Dang it! The scale went the wrong way this morning. I hate it when that happens. According to my fitness app, I should, by eating 2100 calories a day and exercising moderately, lose exactly 2 pounds a week and hit my target weight some time next March. Science, people, science.
But of course the human body doesn't work that way. Progress is irregular, jagged, up-and-down. You gain some and you lose some. I've done this all before, so I know it's true.
Still, the morning read made it very hard to resist my first great temptation of the day. I dropped by
Walgreen's on the way to work this morning to buy a couple of bottles of spring water for my office fridge (how virtuous is that?). As I walked by the Diet and Nutrition Aisle, I saw that, after a year's absence, Alli brand fat blockers were back on the market.
Some context here: the last two times I have shed a significant amount of weight (40 lbs. in 2012 and 60 lbs. in 2005), I have used fat-blocker pills, They were originally prescribed by my doctor, but almost immediately, they went over-the-counter and became much cheaper. To be sure, though, I usually doubled the dose back to prescription strength--since I had a LOT of fat to block.
Now, as you might imagine, there are some, um, unpleasant consequences to blocking the absorption of fat into the body. Despite that, these pills really worked for me, especially as kickstarters to a diet. The helped me drop, like, five pounds a week for a few months, which really creates momentum for a diet. I died a little bit inside when they took them off the market.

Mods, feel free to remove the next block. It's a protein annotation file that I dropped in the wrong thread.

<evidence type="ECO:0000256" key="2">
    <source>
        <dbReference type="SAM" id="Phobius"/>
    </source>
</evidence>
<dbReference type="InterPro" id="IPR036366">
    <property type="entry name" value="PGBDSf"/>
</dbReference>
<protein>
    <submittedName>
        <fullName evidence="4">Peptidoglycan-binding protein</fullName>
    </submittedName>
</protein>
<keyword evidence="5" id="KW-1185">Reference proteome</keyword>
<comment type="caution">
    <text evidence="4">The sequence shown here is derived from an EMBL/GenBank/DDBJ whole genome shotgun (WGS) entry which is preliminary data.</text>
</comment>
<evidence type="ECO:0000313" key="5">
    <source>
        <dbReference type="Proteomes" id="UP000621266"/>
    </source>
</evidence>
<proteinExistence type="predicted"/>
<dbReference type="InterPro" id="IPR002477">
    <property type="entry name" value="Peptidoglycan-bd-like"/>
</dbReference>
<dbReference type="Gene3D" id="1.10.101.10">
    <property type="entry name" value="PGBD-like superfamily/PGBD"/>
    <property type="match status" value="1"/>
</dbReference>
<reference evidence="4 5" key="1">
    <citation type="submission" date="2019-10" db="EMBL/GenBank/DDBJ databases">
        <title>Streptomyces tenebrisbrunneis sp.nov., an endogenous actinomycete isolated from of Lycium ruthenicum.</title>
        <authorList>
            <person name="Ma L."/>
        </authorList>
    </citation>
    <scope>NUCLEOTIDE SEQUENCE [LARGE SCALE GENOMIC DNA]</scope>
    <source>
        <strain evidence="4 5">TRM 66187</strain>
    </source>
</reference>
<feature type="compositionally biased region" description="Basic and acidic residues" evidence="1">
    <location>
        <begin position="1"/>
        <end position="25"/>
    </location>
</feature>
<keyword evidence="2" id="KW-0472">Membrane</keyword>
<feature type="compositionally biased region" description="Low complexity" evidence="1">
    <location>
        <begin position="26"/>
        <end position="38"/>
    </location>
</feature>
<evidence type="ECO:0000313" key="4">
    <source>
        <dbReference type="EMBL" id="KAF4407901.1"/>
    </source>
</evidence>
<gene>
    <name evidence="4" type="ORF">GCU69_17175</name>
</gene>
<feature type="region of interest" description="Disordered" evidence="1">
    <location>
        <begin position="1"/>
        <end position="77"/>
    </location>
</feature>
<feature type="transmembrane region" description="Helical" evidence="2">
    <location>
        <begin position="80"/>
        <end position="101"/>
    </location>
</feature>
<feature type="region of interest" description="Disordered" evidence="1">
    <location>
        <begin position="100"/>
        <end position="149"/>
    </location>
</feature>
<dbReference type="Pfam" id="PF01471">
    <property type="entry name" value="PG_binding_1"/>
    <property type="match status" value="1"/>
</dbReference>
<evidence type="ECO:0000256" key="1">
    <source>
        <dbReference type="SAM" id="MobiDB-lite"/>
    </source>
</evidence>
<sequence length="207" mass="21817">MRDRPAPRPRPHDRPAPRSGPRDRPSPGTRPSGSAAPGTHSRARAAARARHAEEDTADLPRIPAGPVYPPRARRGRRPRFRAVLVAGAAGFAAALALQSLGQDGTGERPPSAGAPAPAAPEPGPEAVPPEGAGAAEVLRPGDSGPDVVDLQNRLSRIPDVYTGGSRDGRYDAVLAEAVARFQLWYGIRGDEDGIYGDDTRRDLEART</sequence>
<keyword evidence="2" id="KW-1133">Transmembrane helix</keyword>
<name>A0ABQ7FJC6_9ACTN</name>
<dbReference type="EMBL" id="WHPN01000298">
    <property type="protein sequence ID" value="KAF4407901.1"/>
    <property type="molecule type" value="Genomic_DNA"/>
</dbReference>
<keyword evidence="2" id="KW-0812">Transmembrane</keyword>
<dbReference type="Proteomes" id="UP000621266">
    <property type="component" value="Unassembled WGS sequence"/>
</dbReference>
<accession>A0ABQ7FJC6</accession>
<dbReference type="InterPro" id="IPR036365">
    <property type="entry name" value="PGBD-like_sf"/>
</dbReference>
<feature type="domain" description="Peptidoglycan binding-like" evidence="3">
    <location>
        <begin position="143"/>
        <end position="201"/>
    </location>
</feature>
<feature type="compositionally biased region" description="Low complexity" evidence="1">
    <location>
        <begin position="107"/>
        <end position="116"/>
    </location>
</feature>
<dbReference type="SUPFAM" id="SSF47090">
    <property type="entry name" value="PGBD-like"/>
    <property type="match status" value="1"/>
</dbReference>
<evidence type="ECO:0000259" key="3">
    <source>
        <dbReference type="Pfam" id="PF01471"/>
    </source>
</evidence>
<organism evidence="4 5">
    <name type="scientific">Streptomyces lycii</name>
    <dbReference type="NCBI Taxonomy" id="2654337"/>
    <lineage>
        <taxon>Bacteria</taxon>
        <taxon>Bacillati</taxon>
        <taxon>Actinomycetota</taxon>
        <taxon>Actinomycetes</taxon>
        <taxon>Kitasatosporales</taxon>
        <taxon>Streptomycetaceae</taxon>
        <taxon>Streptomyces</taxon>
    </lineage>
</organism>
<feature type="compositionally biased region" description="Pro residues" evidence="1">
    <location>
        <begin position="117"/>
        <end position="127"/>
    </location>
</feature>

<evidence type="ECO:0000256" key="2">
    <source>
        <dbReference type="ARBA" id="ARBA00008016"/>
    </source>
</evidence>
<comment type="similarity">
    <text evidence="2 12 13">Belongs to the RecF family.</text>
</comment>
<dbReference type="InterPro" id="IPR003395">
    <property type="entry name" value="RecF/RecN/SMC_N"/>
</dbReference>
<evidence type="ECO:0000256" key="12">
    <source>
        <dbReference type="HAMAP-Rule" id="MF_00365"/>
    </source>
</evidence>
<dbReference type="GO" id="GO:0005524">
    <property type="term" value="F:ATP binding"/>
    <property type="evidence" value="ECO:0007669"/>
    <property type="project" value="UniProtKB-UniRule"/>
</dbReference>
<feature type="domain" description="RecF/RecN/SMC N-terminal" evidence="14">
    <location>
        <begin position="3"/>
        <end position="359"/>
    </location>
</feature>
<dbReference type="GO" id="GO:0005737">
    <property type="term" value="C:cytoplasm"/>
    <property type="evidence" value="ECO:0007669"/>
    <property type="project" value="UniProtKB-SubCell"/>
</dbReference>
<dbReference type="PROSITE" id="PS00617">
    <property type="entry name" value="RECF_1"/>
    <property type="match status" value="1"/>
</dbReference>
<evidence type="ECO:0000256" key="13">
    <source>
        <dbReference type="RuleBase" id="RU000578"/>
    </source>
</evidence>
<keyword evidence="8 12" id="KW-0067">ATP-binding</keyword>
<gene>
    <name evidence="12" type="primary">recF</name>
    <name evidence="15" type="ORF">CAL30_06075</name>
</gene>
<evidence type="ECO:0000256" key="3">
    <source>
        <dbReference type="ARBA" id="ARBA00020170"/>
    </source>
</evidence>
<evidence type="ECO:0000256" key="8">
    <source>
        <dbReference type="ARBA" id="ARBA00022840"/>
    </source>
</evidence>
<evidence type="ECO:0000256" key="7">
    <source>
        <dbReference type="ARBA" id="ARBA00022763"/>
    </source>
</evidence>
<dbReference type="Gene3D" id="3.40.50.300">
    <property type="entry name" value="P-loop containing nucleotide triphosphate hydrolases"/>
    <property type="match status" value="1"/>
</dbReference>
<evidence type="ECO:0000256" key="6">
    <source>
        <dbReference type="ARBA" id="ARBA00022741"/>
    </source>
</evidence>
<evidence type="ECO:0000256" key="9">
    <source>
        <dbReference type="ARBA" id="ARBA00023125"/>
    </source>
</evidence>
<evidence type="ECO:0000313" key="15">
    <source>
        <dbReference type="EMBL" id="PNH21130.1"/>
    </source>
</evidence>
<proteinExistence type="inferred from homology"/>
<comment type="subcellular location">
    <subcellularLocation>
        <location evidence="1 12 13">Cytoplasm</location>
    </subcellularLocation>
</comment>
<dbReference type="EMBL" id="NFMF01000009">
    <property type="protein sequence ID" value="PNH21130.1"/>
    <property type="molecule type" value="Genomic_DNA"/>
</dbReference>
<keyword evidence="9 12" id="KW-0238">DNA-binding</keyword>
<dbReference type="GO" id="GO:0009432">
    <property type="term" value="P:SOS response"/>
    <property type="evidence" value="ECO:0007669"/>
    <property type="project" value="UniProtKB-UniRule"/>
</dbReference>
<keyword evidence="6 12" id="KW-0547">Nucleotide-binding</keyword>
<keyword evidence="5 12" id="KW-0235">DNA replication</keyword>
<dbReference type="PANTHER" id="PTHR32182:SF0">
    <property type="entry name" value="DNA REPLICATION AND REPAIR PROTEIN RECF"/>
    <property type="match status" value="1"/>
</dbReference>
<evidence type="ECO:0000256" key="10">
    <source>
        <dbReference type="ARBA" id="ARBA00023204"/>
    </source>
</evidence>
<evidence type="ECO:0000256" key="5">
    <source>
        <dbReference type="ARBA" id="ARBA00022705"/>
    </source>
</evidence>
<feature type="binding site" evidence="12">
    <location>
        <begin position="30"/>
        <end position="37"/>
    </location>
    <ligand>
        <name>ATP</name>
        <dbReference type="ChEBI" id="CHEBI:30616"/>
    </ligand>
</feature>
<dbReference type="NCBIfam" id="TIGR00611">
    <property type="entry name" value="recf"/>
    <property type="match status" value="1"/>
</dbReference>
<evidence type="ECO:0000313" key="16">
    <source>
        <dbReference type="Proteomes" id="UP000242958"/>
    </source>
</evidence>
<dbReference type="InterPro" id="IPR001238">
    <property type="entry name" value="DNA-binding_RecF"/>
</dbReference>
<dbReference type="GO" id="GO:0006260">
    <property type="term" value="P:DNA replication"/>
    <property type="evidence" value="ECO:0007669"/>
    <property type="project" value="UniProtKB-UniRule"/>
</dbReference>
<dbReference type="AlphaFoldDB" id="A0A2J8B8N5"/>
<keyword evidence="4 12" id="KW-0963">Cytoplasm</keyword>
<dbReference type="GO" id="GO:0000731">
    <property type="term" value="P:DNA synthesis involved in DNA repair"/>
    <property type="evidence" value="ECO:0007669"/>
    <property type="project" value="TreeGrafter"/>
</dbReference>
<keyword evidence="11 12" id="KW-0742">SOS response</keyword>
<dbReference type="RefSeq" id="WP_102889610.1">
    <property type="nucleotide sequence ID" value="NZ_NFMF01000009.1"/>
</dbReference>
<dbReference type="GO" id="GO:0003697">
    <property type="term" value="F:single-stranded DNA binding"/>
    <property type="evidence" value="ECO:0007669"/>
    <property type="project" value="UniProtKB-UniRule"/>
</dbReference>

When I saw them today, here is what immediately went through my mind: "forget all that stuff I said about 'renegotiating my relationship to food.' That was for when I didn't have a quick fix. Now I can just take a pill and go about my business. Sure, I'll have to stop eating french fries and fried chicken, but I'm not going to have to do any of the real hard stuff."
I had the pills in my hand and my credit card out of my wallet before I stopped and thought it through. Yeah, I lost a lot of weight the last two times I used these, but I found it again. It didn't actually solve any problems. It just blocked them for a few months.
And, let's face it, skinny people don't take fat blockers. Normal people don't take fat blockers. Only fat people take fat blockers, and the whole point of my current exercise is to stop thinking like a fat person.
So I put them back, saved my family $79.99, and went back to a life of unblocked fat--all the while thinking that the motto for my new life should be, "What Would Twiggy Do?"